By Robin Martin of RNZ.
Thousands of people are expected to turn up to New Zealand's first rural mass Covid-19 vaccination event at Stratford today and tomorrow.
The Taranaki District Health Board is hoping to give a first Pfizer shot to 6000 people - a number that will help drag the province off the bottom of the vaccination league table.
RNZ number crunching of Ministry of Health data late last month showed only 3.1 per cent of Taranaki people in group three had had two Pfizer shots - the lowest percentage in the country.
Nationally, the figure was 12.2 per cent and in neighbouring Whanganui it was 15.1 percent.
Operations manager for the vaccination rollout in Taranaki, Rachel Court, said the slow rollout in Taranaki was a legacy of a conservative target it gave the health ministry.
She said it aimed to vaccinate 7 per cent of the region's population, or 8829 people, by the end of June - the lowest target in the country.
"Our rates of vaccinations increased which was great. It accelerated, but we were unable to sustain it due to the restrictions from the Ministry of Health which held us to our original target and that was due to vaccination supply concerns. So, we had the best of intentions but that's all fine."
Court said the vaccination programme was now firing on all cylinders.
She said there would be 16 vaccination booths at the Stratford War Memorial Centre and the DHB is aiming to deliver about 200 shots every hour.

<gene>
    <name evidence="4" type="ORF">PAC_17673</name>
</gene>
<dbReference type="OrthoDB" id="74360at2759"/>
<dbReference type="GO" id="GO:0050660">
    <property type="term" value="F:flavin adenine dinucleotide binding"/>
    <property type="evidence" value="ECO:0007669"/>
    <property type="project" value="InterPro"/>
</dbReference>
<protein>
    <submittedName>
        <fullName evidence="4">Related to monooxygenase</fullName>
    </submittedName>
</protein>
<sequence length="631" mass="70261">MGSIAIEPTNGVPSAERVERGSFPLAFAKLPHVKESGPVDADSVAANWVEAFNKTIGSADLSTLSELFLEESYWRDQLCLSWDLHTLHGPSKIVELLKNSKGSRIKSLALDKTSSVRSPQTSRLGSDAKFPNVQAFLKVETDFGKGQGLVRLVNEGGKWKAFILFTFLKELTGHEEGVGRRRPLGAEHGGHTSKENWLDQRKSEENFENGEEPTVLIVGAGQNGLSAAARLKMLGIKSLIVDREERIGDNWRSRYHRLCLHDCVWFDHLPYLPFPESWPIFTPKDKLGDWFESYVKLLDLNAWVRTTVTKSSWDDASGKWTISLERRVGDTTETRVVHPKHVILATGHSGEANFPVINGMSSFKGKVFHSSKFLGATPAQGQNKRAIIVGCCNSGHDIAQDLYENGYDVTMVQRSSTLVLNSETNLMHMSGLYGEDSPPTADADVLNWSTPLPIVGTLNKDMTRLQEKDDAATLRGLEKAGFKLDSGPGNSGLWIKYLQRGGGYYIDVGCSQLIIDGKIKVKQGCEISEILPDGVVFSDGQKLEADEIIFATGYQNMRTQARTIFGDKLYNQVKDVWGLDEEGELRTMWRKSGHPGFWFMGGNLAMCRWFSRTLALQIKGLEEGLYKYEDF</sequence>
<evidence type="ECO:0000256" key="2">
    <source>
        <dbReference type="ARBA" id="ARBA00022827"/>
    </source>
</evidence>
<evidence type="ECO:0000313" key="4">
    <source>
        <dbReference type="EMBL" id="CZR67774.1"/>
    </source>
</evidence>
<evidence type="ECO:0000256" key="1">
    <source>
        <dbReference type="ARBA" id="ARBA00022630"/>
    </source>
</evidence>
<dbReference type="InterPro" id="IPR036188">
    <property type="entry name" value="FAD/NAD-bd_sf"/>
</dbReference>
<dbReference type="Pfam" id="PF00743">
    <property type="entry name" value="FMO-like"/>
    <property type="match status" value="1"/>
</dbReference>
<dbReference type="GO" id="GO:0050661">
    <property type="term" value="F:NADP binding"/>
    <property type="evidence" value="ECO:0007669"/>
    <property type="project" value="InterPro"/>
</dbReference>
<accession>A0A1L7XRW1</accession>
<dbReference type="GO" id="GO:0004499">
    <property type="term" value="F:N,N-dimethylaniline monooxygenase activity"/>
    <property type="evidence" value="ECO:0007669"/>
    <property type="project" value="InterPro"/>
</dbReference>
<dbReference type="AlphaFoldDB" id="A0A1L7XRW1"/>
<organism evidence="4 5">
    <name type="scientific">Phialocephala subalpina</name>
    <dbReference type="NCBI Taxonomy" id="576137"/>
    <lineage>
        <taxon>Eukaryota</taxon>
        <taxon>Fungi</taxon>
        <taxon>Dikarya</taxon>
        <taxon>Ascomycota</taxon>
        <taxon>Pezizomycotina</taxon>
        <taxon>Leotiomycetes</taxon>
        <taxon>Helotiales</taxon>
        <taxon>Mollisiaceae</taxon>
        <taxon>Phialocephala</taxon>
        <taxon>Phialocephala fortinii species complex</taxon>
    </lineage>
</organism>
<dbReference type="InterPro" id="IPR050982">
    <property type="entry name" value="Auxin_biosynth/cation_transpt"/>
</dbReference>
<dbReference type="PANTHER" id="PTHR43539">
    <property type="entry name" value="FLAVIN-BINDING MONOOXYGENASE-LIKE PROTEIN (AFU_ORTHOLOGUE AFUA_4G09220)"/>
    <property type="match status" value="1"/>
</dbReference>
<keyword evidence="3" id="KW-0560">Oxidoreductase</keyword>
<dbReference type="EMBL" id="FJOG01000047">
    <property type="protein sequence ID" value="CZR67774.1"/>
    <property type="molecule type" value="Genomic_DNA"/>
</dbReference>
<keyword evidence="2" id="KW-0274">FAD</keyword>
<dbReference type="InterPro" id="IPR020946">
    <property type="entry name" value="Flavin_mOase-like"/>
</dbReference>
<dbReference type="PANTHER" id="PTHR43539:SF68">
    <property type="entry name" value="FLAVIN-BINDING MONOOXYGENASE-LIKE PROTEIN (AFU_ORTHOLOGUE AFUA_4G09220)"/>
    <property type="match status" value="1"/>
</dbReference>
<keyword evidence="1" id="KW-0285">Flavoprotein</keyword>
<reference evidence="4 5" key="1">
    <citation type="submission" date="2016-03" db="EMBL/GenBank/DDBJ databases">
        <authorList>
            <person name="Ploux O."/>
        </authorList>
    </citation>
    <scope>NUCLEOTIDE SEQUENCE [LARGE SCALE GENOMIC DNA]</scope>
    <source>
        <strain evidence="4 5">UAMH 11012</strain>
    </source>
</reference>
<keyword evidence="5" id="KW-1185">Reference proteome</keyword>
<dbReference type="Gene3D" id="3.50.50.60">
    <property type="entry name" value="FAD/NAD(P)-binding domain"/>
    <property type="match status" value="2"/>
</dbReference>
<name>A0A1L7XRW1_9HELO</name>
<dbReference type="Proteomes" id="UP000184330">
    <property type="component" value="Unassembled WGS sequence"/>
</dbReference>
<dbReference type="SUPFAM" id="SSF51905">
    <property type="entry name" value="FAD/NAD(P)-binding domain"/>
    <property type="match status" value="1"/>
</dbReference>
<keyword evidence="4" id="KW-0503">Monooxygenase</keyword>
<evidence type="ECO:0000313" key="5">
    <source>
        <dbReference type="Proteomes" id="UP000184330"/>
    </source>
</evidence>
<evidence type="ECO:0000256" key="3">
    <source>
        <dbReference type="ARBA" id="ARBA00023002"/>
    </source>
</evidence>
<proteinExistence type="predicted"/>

"Our Friday clinic is already full, which is fantastic, and there is still a few appointment slots available for the Saturday clinic. We've had a great response from the community so far."
Stratford council asked the DHB to help with vaccinations because it was worried rural GPs would not cope.
Deputy Mayor Alan Jamieson said it was rapt with the response and he would be lining up for an injection.
"I dare say, there should be a fair bit of response. Most people I've spoken too are very positive about it. Let's get vaccinated and try and get us back to a new normal, you know. I'm heading in tomorrow morning so we'll see want happens."
General manager of South Taranaki Māori health provider Ngāti Ruanui Tahua, Graham Young, said it - along with other Māori health providers Tui Ora and Ngāruahine Health Services - had been liaising with the DHB.
"We have encouraged them to directly contact locals, particularly the local marae Whakaahurangi to ensure they are engaged and able to channel people through the marae to the vaccination event itself."
Young said Ngāti Ruanui Tahua has booked 40 to 50 of its own clients for a vaccination.
Whangamōmona Hotel co-owner Vicky Pratt reckoned few locals were planning to head in from the remote east of the district.
"I haven't heard a word about vaccinations in the pub in the last week, so I don't think so. The odd one might have picked it up in the paper and is going in, but it's an hour's drive each way to pop in I suppose for a three minute fix."
Pratt said it was a busy time of year for farmers with the beginning of the lambing and calving season almost upon them.
The good news was that the DHB was aware of this and was planning to bring a mobile vaccination clinic to Whangamōmona.
Another mass vaccination clinic will be held in Stratford on Friday 20 August and 21 Saturday.